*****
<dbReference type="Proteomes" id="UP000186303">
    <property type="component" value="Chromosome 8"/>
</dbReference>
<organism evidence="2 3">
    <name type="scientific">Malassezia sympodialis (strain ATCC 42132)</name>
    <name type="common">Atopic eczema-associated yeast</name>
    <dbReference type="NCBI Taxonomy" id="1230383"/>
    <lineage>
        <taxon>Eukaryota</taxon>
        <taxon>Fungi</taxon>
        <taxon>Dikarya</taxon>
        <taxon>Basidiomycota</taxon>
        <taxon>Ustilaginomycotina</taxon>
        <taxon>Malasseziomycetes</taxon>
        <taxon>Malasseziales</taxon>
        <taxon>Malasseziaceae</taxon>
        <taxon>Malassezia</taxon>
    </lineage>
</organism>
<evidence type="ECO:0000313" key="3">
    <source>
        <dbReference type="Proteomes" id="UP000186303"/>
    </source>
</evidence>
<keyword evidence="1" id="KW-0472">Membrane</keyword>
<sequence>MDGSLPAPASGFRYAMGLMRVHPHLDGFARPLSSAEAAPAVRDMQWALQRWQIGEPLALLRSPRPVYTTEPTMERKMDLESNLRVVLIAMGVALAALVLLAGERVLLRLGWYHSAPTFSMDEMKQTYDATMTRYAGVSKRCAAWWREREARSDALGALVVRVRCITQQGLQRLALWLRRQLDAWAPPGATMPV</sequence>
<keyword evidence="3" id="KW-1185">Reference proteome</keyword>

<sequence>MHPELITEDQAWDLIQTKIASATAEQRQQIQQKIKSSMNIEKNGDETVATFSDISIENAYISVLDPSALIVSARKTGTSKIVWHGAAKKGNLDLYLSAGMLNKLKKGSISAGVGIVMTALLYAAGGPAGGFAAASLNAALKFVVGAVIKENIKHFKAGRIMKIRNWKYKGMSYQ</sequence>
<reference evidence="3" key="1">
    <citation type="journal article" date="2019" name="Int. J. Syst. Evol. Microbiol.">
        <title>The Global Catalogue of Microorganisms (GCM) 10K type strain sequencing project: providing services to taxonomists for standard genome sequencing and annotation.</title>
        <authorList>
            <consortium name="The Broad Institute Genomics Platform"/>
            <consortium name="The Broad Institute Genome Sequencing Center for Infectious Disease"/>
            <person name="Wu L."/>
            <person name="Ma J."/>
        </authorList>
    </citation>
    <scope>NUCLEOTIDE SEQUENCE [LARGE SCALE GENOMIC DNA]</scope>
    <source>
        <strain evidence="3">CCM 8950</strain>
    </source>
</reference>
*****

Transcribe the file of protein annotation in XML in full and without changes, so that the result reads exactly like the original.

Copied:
<dbReference type="Proteomes" id="UP000186303">
    <property type="component" value="Chromosome 8"/>
</dbReference>
<organism evidence="2 3">
    <name type="scientific">Malassezia sympodialis (strain ATCC 42132)</name>
    <name type="common">Atopic eczema-associated yeast</name>
    <dbReference type="NCBI Taxonomy" id="1230383"/>
    <lineage>
        <taxon>Eukaryota</taxon>
        <taxon>Fungi</taxon>
        <taxon>Dikarya</taxon>
        <taxon>Basidiomycota</taxon>
        <taxon>Ustilaginomycotina</taxon>
        <taxon>Malasseziomycetes</taxon>
        <taxon>Malasseziales</taxon>
        <taxon>Malasseziaceae</taxon>
        <taxon>Malassezia</taxon>
    </lineage>
</organism>
<evidence type="ECO:0000313" key="3">
    <source>
        <dbReference type="Proteomes" id="UP000186303"/>
    </source>
</evidence>
<keyword evidence="1" id="KW-0472">Membrane</keyword>
<sequence>MDGSLPAPASGFRYAMGLMRVHPHLDGFARPLSSAEAAPAVRDMQWALQRWQIGEPLALLRSPRPVYTTEPTMERKMDLESNLRVVLIAMGVALAALVLLAGERVLLRLGWYHSAPTFSMDEMKQTYDATMTRYAGVSKRCAAWWREREARSDALGALVVRVRCITQQGLQRLALWLRRQLDAWAPPGATMPV</sequence>
<keyword evidence="3" id="KW-1185">Reference proteome</keyword>

<sequence>MHPELITEDQAWDLIQTKIASATAEQRQQIQQKIKSSMNIEKNGDETVATFSDISIENAYISVLDPSALIVSARKTGTSKIVWHGAAKKGNLDLYLSAGMLNKLKKGSISAGVGIVMTALLYAAGGPAGGFAAASLNAALKFVVGAVIKENIKHFKAGRIMKIRNWKYKGMSYQ</sequence>
<reference evidence="3" key="1">
    <citation type="journal article" date="2019" name="Int. J. Syst. Evol. Microbiol.">
        <title>The Global Catalogue of Microorganisms (GCM) 10K type strain sequencing project: providing services to taxonomists for standard genome sequencing and annotation.</title>
        <authorList>
            <consortium name="The Broad Institute Genomics Platform"/>
            <consortium name="The Broad Institute Genome Sequencing Center for Infectious Disease"/>
            <person name="Wu L."/>
            <person name="Ma J."/>
        </authorList>
    </citation>
    <scope>NUCLEOTIDE SEQUENCE [LARGE SCALE GENOMIC DNA]</scope>
    <source>
        <strain evidence="3">CCM 8950</strain>
    </source>
</reference>